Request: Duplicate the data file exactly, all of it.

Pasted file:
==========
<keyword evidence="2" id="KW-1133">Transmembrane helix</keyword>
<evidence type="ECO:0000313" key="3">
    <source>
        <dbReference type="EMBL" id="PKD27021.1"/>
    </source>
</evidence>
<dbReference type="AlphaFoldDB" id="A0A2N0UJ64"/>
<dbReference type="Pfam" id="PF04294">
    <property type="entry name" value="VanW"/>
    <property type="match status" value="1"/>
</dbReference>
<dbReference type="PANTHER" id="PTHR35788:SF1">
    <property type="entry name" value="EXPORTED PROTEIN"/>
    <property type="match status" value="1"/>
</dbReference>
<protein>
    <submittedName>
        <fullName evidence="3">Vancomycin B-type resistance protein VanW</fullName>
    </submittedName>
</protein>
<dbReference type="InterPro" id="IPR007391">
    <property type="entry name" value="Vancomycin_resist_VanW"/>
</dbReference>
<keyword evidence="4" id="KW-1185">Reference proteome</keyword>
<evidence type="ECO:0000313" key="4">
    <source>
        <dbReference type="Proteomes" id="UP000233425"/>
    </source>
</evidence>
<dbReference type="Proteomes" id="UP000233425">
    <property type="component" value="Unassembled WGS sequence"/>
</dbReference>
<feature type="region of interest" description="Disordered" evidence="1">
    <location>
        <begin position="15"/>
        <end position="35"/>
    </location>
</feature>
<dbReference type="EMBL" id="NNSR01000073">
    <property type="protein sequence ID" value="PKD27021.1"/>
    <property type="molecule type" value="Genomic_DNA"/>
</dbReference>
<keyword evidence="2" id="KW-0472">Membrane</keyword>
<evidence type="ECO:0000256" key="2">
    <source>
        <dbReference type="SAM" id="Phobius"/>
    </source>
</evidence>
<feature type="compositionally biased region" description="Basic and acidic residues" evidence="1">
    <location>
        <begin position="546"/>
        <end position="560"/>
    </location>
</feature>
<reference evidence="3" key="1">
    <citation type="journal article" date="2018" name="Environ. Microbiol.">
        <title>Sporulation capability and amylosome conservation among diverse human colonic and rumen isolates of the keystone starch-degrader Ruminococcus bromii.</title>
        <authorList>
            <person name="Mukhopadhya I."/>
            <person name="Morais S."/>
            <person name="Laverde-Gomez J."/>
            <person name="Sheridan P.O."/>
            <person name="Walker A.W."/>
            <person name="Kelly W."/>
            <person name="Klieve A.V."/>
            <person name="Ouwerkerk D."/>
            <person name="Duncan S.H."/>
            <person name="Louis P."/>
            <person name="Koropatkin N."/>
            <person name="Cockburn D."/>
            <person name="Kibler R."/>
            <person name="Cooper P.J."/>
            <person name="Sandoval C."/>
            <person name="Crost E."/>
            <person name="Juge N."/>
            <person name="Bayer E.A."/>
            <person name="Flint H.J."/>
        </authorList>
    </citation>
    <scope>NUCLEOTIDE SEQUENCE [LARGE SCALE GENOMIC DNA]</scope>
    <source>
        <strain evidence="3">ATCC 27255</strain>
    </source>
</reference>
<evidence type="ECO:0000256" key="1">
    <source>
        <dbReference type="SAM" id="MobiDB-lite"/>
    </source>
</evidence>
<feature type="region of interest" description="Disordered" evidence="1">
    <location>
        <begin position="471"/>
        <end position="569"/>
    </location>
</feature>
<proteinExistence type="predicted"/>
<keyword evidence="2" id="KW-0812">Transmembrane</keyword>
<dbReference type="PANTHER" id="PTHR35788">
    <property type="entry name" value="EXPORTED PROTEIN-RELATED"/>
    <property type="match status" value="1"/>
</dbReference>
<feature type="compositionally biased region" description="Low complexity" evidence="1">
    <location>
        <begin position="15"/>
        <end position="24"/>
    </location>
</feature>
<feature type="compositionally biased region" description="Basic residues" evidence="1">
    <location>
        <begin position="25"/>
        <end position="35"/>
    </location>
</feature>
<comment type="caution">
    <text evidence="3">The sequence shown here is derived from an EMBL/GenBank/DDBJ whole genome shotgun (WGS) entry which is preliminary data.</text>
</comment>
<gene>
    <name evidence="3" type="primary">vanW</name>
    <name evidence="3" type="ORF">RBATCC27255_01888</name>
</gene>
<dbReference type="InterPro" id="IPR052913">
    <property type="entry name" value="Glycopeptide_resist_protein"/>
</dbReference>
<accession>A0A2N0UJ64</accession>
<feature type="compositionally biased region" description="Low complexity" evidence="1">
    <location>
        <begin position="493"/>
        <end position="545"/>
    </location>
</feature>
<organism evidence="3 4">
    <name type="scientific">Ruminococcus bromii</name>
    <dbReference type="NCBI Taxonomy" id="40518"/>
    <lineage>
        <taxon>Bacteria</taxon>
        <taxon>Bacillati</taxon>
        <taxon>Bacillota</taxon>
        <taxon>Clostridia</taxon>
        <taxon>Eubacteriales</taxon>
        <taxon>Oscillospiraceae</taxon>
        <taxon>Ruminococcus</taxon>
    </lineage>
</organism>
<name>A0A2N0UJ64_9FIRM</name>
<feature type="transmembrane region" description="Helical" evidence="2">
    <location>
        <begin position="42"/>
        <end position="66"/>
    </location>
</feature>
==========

<keyword evidence="2" id="KW-1133">Transmembrane helix</keyword>
<evidence type="ECO:0000313" key="3">
    <source>
        <dbReference type="EMBL" id="PKD27021.1"/>
    </source>
</evidence>
<dbReference type="AlphaFoldDB" id="A0A2N0UJ64"/>
<dbReference type="Pfam" id="PF04294">
    <property type="entry name" value="VanW"/>
    <property type="match status" value="1"/>
</dbReference>
<dbReference type="PANTHER" id="PTHR35788:SF1">
    <property type="entry name" value="EXPORTED PROTEIN"/>
    <property type="match status" value="1"/>
</dbReference>
<protein>
    <submittedName>
        <fullName evidence="3">Vancomycin B-type resistance protein VanW</fullName>
    </submittedName>
</protein>
<dbReference type="InterPro" id="IPR007391">
    <property type="entry name" value="Vancomycin_resist_VanW"/>
</dbReference>
<keyword evidence="4" id="KW-1185">Reference proteome</keyword>
<evidence type="ECO:0000313" key="4">
    <source>
        <dbReference type="Proteomes" id="UP000233425"/>
    </source>
</evidence>
<dbReference type="Proteomes" id="UP000233425">
    <property type="component" value="Unassembled WGS sequence"/>
</dbReference>
<feature type="region of interest" description="Disordered" evidence="1">
    <location>
        <begin position="15"/>
        <end position="35"/>
    </location>
</feature>
<dbReference type="EMBL" id="NNSR01000073">
    <property type="protein sequence ID" value="PKD27021.1"/>
    <property type="molecule type" value="Genomic_DNA"/>
</dbReference>
<keyword evidence="2" id="KW-0472">Membrane</keyword>
<evidence type="ECO:0000256" key="2">
    <source>
        <dbReference type="SAM" id="Phobius"/>
    </source>
</evidence>
<feature type="compositionally biased region" description="Basic and acidic residues" evidence="1">
    <location>
        <begin position="546"/>
        <end position="560"/>
    </location>
</feature>
<reference evidence="3" key="1">
    <citation type="journal article" date="2018" name="Environ. Microbiol.">
        <title>Sporulation capability and amylosome conservation among diverse human colonic and rumen isolates of the keystone starch-degrader Ruminococcus bromii.</title>
        <authorList>
            <person name="Mukhopadhya I."/>
            <person name="Morais S."/>
            <person name="Laverde-Gomez J."/>
            <person name="Sheridan P.O."/>
            <person name="Walker A.W."/>
            <person name="Kelly W."/>
            <person name="Klieve A.V."/>
            <person name="Ouwerkerk D."/>
            <person name="Duncan S.H."/>
            <person name="Louis P."/>
            <person name="Koropatkin N."/>
            <person name="Cockburn D."/>
            <person name="Kibler R."/>
            <person name="Cooper P.J."/>
            <person name="Sandoval C."/>
            <person name="Crost E."/>
            <person name="Juge N."/>
            <person name="Bayer E.A."/>
            <person name="Flint H.J."/>
        </authorList>
    </citation>
    <scope>NUCLEOTIDE SEQUENCE [LARGE SCALE GENOMIC DNA]</scope>
    <source>
        <strain evidence="3">ATCC 27255</strain>
    </source>
</reference>
<evidence type="ECO:0000256" key="1">
    <source>
        <dbReference type="SAM" id="MobiDB-lite"/>
    </source>
</evidence>
<feature type="region of interest" description="Disordered" evidence="1">
    <location>
        <begin position="471"/>
        <end position="569"/>
    </location>
</feature>
<proteinExistence type="predicted"/>
<keyword evidence="2" id="KW-0812">Transmembrane</keyword>
<dbReference type="PANTHER" id="PTHR35788">
    <property type="entry name" value="EXPORTED PROTEIN-RELATED"/>
    <property type="match status" value="1"/>
</dbReference>
<feature type="compositionally biased region" description="Low complexity" evidence="1">
    <location>
        <begin position="15"/>
        <end position="24"/>
    </location>
</feature>
<feature type="compositionally biased region" description="Basic residues" evidence="1">
    <location>
        <begin position="25"/>
        <end position="35"/>
    </location>
</feature>
<comment type="caution">
    <text evidence="3">The sequence shown here is derived from an EMBL/GenBank/DDBJ whole genome shotgun (WGS) entry which is preliminary data.</text>
</comment>
<gene>
    <name evidence="3" type="primary">vanW</name>
    <name evidence="3" type="ORF">RBATCC27255_01888</name>
</gene>
<dbReference type="InterPro" id="IPR052913">
    <property type="entry name" value="Glycopeptide_resist_protein"/>
</dbReference>
<accession>A0A2N0UJ64</accession>
<feature type="compositionally biased region" description="Low complexity" evidence="1">
    <location>
        <begin position="493"/>
        <end position="545"/>
    </location>
</feature>
<organism evidence="3 4">
    <name type="scientific">Ruminococcus bromii</name>
    <dbReference type="NCBI Taxonomy" id="40518"/>
    <lineage>
        <taxon>Bacteria</taxon>
        <taxon>Bacillati</taxon>
        <taxon>Bacillota</taxon>
        <taxon>Clostridia</taxon>
        <taxon>Eubacteriales</taxon>
        <taxon>Oscillospiraceae</taxon>
        <taxon>Ruminococcus</taxon>
    </lineage>
</organism>
<name>A0A2N0UJ64_9FIRM</name>
<feature type="transmembrane region" description="Helical" evidence="2">
    <location>
        <begin position="42"/>
        <end position="66"/>
    </location>
</feature>